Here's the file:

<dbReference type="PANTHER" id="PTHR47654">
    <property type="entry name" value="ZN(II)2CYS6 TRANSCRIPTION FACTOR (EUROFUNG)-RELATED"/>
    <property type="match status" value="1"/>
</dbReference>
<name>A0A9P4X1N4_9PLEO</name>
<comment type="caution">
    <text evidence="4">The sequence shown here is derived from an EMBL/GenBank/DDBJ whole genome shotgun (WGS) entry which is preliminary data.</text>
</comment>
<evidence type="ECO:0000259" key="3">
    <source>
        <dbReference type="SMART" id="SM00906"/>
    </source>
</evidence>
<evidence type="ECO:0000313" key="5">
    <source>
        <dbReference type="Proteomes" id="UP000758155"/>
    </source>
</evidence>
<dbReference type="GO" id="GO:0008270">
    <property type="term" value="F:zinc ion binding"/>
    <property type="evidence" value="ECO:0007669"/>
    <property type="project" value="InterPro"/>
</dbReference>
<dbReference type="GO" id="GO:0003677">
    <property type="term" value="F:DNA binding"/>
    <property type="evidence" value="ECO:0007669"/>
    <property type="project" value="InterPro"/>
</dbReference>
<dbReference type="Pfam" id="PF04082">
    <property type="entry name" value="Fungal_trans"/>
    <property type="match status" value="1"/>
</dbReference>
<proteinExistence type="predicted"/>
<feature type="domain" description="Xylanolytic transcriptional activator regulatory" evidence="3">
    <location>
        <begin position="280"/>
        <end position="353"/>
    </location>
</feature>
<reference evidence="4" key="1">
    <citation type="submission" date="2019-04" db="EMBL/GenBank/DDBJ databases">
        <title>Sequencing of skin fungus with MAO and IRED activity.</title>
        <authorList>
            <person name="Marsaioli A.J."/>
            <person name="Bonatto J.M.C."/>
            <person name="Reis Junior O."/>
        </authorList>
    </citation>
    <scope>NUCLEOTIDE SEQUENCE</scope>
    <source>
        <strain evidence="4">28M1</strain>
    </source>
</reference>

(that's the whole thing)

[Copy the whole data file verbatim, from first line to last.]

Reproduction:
<dbReference type="PANTHER" id="PTHR47654">
    <property type="entry name" value="ZN(II)2CYS6 TRANSCRIPTION FACTOR (EUROFUNG)-RELATED"/>
    <property type="match status" value="1"/>
</dbReference>
<name>A0A9P4X1N4_9PLEO</name>
<comment type="caution">
    <text evidence="4">The sequence shown here is derived from an EMBL/GenBank/DDBJ whole genome shotgun (WGS) entry which is preliminary data.</text>
</comment>
<evidence type="ECO:0000259" key="3">
    <source>
        <dbReference type="SMART" id="SM00906"/>
    </source>
</evidence>
<evidence type="ECO:0000313" key="5">
    <source>
        <dbReference type="Proteomes" id="UP000758155"/>
    </source>
</evidence>
<dbReference type="GO" id="GO:0008270">
    <property type="term" value="F:zinc ion binding"/>
    <property type="evidence" value="ECO:0007669"/>
    <property type="project" value="InterPro"/>
</dbReference>
<dbReference type="GO" id="GO:0003677">
    <property type="term" value="F:DNA binding"/>
    <property type="evidence" value="ECO:0007669"/>
    <property type="project" value="InterPro"/>
</dbReference>
<dbReference type="Pfam" id="PF04082">
    <property type="entry name" value="Fungal_trans"/>
    <property type="match status" value="1"/>
</dbReference>
<proteinExistence type="predicted"/>
<feature type="domain" description="Xylanolytic transcriptional activator regulatory" evidence="3">
    <location>
        <begin position="280"/>
        <end position="353"/>
    </location>
</feature>
<reference evidence="4" key="1">
    <citation type="submission" date="2019-04" db="EMBL/GenBank/DDBJ databases">
        <title>Sequencing of skin fungus with MAO and IRED activity.</title>
        <authorList>
            <person name="Marsaioli A.J."/>
            <person name="Bonatto J.M.C."/>
            <person name="Reis Junior O."/>
        </authorList>
    </citation>
    <scope>NUCLEOTIDE SEQUENCE</scope>
    <source>
        <strain evidence="4">28M1</strain>
    </source>
</reference>